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2014 Virginia Legal Elite - Taxes/Estates/Trusts/Elder Law

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Deborah D. Cochran Photo by Mark Rhodes

Deborah D. Cochran
Cochran Allan, Tysons Corner

Title: Partner
Other legal specialties:  CPA
Birthplace:  Cleveland
Education:  Bachelor’s degree (with honors) Franklin & Marshall College; law degree (Order of the Coif, with highest honors) George Washington University
Spouse:  Brian Cochran
Children:  Jeffrey, Alex, Allison and Mitchell
Hobbies or pastimes:  Running, hiking, spending time with family and friends
First job as a lawyer:  Shaw Pittman
Favorite sports team: Emory University soccer
Favorite vacation spot:  Grand Tetons
Recently read books:  “The Goldfinch,” “Parenting Teens with Love and Logic,” “Half the Sky”
Career mentor: My dad

How has estate planning changed during your career?
When I graduated law school in 1988, the estate tax exemption was $600,000, and it is currently $5,340,000 per person. Since fewer people now have an estate tax problem, we have the opportunity to help many clients focus more on how they really want their assets distributed, and clients are not burdened with estate tax complexities as they think through difficult personal issues. We help our clients strategize on how to avoid probate, how best to protect assets if the surviving spouse remarries and how to ensure assets passing to their children are protected in the event of divorce. We are also now advising clients on trusts set up in the past that may no longer be needed with all of the tax law changes. Other law changes necessitate confirming that every client has updated beneficiary designations for retirement accounts, an updated medical directive and a financial power of attorney to name someone to manage their assets upon incapacity.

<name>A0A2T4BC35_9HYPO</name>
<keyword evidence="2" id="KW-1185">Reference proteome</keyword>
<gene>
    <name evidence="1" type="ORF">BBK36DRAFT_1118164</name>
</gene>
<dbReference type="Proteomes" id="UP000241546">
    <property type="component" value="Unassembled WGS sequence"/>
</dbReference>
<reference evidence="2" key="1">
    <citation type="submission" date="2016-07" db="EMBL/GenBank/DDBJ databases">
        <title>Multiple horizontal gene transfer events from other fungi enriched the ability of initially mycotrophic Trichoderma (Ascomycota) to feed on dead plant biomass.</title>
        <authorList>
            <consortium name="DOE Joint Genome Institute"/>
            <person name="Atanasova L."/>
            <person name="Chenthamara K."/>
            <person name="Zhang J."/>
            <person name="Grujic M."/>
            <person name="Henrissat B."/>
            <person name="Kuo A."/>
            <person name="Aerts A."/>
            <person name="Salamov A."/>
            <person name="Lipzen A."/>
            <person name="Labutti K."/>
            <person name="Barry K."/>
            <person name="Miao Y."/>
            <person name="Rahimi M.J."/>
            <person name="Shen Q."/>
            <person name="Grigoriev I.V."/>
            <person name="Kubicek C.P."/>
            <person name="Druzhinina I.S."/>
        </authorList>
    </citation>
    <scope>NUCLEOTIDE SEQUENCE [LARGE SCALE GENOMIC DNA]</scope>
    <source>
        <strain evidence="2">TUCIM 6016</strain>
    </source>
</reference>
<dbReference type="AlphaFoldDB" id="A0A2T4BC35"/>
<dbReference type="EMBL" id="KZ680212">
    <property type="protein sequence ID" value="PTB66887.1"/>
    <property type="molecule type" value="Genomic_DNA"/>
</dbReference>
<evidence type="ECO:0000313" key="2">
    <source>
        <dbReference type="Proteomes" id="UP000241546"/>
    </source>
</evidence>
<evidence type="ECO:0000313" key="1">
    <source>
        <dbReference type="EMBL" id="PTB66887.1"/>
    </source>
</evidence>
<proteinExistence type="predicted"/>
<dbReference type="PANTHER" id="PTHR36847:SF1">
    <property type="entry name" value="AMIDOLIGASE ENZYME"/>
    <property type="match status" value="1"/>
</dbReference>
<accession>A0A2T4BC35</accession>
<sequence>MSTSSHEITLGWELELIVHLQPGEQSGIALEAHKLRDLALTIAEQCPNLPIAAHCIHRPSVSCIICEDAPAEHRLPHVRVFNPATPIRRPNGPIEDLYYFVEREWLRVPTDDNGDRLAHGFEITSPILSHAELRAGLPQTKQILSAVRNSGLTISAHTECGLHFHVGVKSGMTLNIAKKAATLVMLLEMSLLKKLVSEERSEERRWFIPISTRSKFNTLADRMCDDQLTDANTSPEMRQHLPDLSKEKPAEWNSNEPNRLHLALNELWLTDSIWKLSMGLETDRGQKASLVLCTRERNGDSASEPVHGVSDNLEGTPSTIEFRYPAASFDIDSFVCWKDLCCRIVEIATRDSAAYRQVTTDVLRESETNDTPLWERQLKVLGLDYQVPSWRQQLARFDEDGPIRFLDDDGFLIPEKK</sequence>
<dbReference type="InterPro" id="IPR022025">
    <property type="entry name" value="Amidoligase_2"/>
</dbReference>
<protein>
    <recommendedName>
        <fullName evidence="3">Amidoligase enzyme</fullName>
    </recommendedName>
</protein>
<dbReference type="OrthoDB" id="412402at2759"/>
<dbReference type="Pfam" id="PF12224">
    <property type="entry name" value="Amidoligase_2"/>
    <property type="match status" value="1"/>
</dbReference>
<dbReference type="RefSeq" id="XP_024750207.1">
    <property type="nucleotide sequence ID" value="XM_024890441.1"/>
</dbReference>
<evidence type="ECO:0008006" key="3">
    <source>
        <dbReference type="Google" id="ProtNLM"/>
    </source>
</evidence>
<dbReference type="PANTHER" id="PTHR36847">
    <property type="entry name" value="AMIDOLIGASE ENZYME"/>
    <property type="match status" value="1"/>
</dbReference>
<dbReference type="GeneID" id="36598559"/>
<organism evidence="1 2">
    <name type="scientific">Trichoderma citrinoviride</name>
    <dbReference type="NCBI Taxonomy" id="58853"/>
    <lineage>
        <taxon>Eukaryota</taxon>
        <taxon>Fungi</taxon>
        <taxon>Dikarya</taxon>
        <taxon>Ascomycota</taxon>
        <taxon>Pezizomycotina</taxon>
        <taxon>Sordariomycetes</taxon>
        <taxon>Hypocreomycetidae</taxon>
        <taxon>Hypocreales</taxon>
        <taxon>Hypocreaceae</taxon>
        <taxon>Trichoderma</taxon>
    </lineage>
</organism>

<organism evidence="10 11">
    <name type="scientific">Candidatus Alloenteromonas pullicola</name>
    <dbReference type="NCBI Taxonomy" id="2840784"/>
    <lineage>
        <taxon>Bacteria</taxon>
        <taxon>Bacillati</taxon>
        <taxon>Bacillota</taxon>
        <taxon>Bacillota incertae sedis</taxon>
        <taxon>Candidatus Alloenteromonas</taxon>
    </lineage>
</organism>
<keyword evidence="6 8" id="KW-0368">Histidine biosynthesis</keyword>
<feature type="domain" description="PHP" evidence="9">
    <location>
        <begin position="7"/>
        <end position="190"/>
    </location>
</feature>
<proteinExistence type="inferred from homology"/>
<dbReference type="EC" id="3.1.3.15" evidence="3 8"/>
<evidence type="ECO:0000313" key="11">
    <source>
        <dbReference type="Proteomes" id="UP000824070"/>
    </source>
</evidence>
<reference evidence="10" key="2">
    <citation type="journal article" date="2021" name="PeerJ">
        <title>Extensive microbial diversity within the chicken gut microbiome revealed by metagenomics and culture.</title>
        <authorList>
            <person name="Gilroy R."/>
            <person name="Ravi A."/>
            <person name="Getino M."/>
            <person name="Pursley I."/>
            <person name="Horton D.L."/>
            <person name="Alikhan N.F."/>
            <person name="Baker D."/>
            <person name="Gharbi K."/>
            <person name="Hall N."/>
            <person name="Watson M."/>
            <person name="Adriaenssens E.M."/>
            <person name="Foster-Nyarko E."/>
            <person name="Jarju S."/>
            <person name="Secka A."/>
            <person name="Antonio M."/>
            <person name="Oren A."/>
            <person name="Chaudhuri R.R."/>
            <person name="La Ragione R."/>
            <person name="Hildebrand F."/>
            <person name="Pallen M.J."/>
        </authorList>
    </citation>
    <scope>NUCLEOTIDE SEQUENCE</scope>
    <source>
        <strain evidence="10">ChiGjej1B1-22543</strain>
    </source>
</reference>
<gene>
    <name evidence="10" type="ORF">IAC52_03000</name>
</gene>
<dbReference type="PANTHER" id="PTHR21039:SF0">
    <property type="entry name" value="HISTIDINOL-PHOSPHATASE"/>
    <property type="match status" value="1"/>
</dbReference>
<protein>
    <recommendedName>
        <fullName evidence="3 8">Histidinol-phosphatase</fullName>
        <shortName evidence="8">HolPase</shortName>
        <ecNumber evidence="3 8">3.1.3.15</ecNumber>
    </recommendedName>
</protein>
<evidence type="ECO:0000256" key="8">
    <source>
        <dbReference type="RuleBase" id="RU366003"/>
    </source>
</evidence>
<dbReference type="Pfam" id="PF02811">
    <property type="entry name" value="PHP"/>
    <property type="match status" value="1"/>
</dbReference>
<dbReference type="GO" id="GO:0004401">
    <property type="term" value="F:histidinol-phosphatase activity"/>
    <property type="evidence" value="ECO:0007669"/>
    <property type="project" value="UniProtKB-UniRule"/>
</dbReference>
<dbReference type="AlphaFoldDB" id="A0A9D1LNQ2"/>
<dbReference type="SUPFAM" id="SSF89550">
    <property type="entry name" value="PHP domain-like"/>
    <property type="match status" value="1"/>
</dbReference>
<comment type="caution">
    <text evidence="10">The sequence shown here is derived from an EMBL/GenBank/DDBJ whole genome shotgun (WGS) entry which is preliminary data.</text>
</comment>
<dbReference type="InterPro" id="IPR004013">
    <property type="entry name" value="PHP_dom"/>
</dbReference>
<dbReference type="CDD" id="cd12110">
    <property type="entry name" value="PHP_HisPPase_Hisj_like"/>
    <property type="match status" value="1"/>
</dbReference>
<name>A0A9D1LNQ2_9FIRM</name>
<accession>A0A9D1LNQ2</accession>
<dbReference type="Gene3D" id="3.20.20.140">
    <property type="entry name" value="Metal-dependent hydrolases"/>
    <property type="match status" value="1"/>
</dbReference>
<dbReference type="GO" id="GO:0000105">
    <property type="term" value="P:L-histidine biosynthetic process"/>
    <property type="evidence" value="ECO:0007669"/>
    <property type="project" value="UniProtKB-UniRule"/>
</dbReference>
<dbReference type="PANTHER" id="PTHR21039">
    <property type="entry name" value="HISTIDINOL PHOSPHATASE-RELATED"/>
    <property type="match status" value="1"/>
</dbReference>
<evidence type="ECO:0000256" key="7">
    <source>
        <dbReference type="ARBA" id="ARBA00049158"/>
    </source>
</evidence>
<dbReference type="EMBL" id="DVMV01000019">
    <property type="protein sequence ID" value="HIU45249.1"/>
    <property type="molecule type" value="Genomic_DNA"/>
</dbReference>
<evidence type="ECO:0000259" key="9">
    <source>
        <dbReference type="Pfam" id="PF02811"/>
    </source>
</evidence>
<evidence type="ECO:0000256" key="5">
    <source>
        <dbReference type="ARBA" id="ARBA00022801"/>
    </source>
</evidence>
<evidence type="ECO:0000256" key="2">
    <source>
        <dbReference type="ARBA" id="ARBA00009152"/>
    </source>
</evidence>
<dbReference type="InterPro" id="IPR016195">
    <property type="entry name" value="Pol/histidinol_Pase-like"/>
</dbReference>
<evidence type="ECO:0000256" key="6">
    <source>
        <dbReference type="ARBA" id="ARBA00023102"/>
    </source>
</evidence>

Should the federal estate tax be abolished?
Now that the estate tax exemption is $5,340,000 and portability allows a married couple to pass $10,680,000 tax-free, I doubt the government will move to abolish the federal estate tax in the foreseeable future. There is currently a step-up in basis upon death, meaning that when someone dies, the capital gains tax is wiped out and there is no capital gains tax on inherited assets. In the one year in which the estate tax was repealed (2010), the step-up in basis was reduced. If that happened again, more people would pay capital gains tax on their inherited assets. There clearly is an interplay between the estate tax and the capital gains tax, so if Congress increases the capital gains tax rates even further, the estate tax could become unnecessary, but, again, I doubt any further changes to the estate tax are coming in the near future.

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